UTHealth to lead data collection effort aimed at reducing teen pregnancy
An evaluation of needs and assets required to help to prevent pregnancy among youth in the foster care program in the Houston area will begin with data collection by researchers at The University of Texas Health Science Center at Houston (UTHealth).
The data collection effort, expected to take six months, is the second part of a yearlong planning phase to address the issue of pregnancy prevention among children in foster care. Melissa Peskin, PhD, associate professor with UTHealth School of Public Health, will lead the effort. Christine Markham, PhD, a professor of health promotion and behavioral sciences, and Paula Cuccaro, PhD, an assistant professor of health promotion at UTHealth School of Public Health, are co-investigators on the project.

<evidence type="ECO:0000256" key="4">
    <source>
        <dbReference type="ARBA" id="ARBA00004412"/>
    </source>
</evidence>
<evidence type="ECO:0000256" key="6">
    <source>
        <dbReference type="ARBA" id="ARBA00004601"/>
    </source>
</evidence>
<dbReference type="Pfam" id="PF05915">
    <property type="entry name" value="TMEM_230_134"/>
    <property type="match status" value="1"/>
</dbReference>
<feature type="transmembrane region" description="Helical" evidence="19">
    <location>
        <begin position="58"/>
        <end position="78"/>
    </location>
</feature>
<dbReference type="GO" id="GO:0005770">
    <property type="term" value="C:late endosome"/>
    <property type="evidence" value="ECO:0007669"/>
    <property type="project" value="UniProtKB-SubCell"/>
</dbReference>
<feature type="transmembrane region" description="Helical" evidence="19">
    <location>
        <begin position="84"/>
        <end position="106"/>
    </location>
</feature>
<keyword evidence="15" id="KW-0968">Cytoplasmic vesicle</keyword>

More than 7,400 youth are in foster care in southeast Texas, and more than 1,800 are eligible for Preparation for Adult Living (PAL) programs. The data collected by the research team will be used in the development and implementation of strategies that will be created for the youth.
“We know that youth in conservatorship are at high risk for unintended pregnancy and other adverse outcomes,” said Peskin. “Our goal by the end of this planning year is to have a comprehensive logic model that can then inform best practice interventions for these young people.”
To collect the data, Peskin and her team will use intervention mapping, which sources theory, empirical evidence, and extensive input from community partners.
Peskin said the team will review programs and literature about pregnancy prevention that are currently in use, and conduct in-depth interviews with youth formerly in care, as well as adults who work with youth in the foster care system.
UTHealth School of Public Health is one of several partners in the Collaborative for Youth in Care, which works to educate, advocate and serve youth in Texas to ensure their wellbeing. The Collaborative for Youth in Care is funded by the Houston Endowment through a sub-contract with The Texas Campaign to Prevent Teen Pregnancy.